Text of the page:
Germany needs gas, but it cannot obtain the amount it needs without violating its own so-called moral standards, which is why it is reaching out to all those “detestable” countries such as Qatar, which are extremely anti-gay, but also quite Brown, a combination which creates a great deal of confusion in the German mind. Interestingly, the realpolitik deal with Qatar was necessitated by Germany actually ignoring realpolitik and abandoning Russian resources, but Russians are unapologetically White and not very happy about gay people, which is far easier for the German mind to process and outright disdain.
Overall, there is a remarkable lack of realpolitik from the current German political establishment, and some German industrial leaders, watching their fortunes potentially slip away, understand this. They may have been the ones whipping the inept Habeck to do something, anything, to secure Germany’s energy supply. However, this one act of realpolitik with Qatar will not save Germany, and a general inability to pursue national interests across a Europe still beholden to not only U.S. interests but also America’s cultural hegemony, is costing Europe dearly.
Russia and its resources are still there, and while what has happened to Ukraine is a tragedy, there are still those begging Europe to reverse course. If Germany’s Qatar gas deal flies in the face of the “liberal values” Germany portends to promote, then what real moral basis does Germany have for extending sanctions against Russia? It is a fair question. In Qatar, after all, they do not even bother with elections, and as independent opinion polls have historically shown, Putin is truly a popular leader who is legitimately elected time after time — far more popular than many of the leaders in Europe’s “liberal democracies.”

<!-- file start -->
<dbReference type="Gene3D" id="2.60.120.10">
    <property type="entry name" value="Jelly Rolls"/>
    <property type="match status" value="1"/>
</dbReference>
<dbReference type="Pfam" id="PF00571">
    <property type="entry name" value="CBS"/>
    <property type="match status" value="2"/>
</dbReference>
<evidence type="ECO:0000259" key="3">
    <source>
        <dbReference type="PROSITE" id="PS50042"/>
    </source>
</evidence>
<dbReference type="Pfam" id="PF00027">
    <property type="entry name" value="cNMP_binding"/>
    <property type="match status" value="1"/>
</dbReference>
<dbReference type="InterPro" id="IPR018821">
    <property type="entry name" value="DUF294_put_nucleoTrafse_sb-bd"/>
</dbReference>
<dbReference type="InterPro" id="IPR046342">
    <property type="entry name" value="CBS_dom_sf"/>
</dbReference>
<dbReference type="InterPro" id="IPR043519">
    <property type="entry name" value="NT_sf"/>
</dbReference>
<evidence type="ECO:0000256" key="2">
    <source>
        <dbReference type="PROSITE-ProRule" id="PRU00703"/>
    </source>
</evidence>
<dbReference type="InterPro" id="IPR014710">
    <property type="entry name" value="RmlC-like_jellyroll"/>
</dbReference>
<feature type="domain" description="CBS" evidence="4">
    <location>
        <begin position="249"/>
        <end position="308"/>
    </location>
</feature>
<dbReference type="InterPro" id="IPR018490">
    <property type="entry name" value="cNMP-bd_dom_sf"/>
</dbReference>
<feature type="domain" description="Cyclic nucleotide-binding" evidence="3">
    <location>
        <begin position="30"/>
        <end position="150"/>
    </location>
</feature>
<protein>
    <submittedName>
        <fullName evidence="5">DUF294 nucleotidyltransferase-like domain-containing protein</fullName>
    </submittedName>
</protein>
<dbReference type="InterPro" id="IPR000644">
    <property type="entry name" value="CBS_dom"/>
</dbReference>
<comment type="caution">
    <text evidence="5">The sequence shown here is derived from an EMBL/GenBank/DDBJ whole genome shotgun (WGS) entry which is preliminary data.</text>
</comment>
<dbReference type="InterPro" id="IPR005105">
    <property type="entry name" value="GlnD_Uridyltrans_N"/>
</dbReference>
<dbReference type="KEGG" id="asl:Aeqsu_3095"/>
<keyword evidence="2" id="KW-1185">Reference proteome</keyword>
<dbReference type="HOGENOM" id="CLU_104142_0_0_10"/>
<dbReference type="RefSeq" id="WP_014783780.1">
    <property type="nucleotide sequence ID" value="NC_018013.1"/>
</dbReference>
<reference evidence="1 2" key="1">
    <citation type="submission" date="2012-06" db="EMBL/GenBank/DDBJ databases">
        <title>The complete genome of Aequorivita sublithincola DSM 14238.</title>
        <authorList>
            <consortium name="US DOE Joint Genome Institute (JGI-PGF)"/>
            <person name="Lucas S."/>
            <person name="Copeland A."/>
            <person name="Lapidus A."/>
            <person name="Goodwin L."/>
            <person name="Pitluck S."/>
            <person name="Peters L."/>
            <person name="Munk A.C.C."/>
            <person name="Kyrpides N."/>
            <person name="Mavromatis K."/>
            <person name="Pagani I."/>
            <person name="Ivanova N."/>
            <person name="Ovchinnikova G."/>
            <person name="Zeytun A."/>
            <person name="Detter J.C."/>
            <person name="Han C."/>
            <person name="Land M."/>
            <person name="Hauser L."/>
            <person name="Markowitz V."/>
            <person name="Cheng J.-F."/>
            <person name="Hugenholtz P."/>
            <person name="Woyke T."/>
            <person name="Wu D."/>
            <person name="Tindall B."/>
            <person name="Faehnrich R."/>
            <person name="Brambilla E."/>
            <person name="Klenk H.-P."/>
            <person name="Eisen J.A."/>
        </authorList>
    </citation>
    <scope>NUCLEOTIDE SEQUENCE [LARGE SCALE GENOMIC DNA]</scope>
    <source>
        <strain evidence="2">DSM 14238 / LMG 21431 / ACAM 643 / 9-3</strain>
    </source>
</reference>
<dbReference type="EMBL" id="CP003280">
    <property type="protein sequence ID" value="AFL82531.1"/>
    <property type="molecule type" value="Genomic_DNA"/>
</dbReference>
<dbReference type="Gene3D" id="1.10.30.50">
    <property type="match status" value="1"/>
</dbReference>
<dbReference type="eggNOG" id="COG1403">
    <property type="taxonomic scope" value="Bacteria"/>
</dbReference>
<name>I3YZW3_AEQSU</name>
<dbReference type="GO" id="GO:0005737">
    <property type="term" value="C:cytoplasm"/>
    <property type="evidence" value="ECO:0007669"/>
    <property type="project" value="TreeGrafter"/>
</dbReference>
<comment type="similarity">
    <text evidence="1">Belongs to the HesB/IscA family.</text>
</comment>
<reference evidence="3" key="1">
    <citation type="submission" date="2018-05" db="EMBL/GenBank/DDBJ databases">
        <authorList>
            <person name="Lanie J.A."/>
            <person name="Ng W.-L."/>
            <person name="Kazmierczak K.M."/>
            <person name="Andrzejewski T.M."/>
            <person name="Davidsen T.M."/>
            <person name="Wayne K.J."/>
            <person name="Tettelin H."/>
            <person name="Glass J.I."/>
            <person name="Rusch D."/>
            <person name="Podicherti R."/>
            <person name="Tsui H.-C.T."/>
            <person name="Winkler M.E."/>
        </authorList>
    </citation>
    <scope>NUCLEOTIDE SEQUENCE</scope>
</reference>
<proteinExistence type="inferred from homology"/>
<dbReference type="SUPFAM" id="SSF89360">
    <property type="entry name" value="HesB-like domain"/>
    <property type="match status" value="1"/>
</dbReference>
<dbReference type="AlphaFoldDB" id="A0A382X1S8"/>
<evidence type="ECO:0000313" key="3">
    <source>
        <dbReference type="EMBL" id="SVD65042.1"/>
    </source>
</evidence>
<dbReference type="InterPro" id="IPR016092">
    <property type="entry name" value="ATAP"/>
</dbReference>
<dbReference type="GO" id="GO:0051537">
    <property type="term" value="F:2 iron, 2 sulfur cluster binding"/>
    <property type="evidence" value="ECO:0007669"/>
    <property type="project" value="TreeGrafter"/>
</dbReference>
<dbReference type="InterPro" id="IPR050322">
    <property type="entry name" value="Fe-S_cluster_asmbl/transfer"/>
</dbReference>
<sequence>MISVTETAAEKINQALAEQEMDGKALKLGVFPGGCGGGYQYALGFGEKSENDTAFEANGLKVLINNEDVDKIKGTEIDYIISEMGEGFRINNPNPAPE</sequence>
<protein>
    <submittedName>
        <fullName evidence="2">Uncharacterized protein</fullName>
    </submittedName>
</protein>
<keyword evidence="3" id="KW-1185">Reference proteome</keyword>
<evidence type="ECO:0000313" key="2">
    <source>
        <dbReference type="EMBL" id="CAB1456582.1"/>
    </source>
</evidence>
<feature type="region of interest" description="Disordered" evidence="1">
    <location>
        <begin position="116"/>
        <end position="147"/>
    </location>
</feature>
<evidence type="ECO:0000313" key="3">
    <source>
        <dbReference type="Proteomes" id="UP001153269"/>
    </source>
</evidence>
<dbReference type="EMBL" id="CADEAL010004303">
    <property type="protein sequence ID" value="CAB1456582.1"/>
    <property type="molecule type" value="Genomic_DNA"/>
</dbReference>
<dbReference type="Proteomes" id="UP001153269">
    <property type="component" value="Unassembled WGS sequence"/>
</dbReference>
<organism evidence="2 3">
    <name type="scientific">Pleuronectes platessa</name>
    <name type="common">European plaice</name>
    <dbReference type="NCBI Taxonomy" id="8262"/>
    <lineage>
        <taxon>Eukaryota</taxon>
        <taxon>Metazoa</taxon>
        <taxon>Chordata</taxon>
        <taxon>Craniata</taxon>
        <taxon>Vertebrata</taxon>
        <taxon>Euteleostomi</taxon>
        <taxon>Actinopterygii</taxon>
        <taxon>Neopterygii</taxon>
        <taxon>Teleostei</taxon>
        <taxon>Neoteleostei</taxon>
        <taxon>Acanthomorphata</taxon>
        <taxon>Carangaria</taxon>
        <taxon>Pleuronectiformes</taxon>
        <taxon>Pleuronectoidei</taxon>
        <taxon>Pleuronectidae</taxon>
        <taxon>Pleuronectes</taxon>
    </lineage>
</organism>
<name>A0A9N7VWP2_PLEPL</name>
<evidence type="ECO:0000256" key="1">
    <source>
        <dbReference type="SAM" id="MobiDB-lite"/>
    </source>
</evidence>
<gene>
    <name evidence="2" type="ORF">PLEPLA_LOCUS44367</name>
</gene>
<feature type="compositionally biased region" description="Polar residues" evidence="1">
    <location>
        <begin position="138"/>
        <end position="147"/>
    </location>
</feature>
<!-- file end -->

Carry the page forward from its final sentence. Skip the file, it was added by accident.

The reality is that Germany could, for the most part, avert its entire economic crisis by reverting to cheap Russian energy and resources. Hungarian Prime Minister Viktor Orbán has been ridiculed for calling an end to sanctions on Russia, arguing that Europeans are suffering more than Russians due to these sanctions. In light of the Qatar deal, Germany has little in terms of moral ground to stand on when it comes to its criticisms against Hungary, but it will continue to pretend like it does. In fact, it will likely double down on trying to remove Orbán from office. Deflection can do wonders in politics.
What is now quite clear is that Russia is not even capable of taking over Ukraine, let alone invading Germany or any other NATO country, and this war has proven it. Armed with this incredible knowledge, and with Russia’s glaring weakness on display, now would be the opportune time to press for peace and restore economic relations. Deals with Russia may not be in Europe’s “moral” interest, but neither are deals with Qatar. The U.S. has long partaken in illegal invasions of other countries, coup plots, and false flag operations, and all of this has never been a basis for Europe to stop doing business with the U.S.
Of course, the U.S., and in turn, the German media, would fight tooth and nail against such a dramatic foreign policy turnaround vis-à-vis Russia, even if some within Germany’s political establishment are secretly hoping for the war to come to an end without Ukraine necessarily pushing the Russians back to their border.
For now, moral grandstanding trumps raw national interest across Europe, and the German and European populations, even with gas deals from Qatar and the United States, will continue to pay for this new paradigm.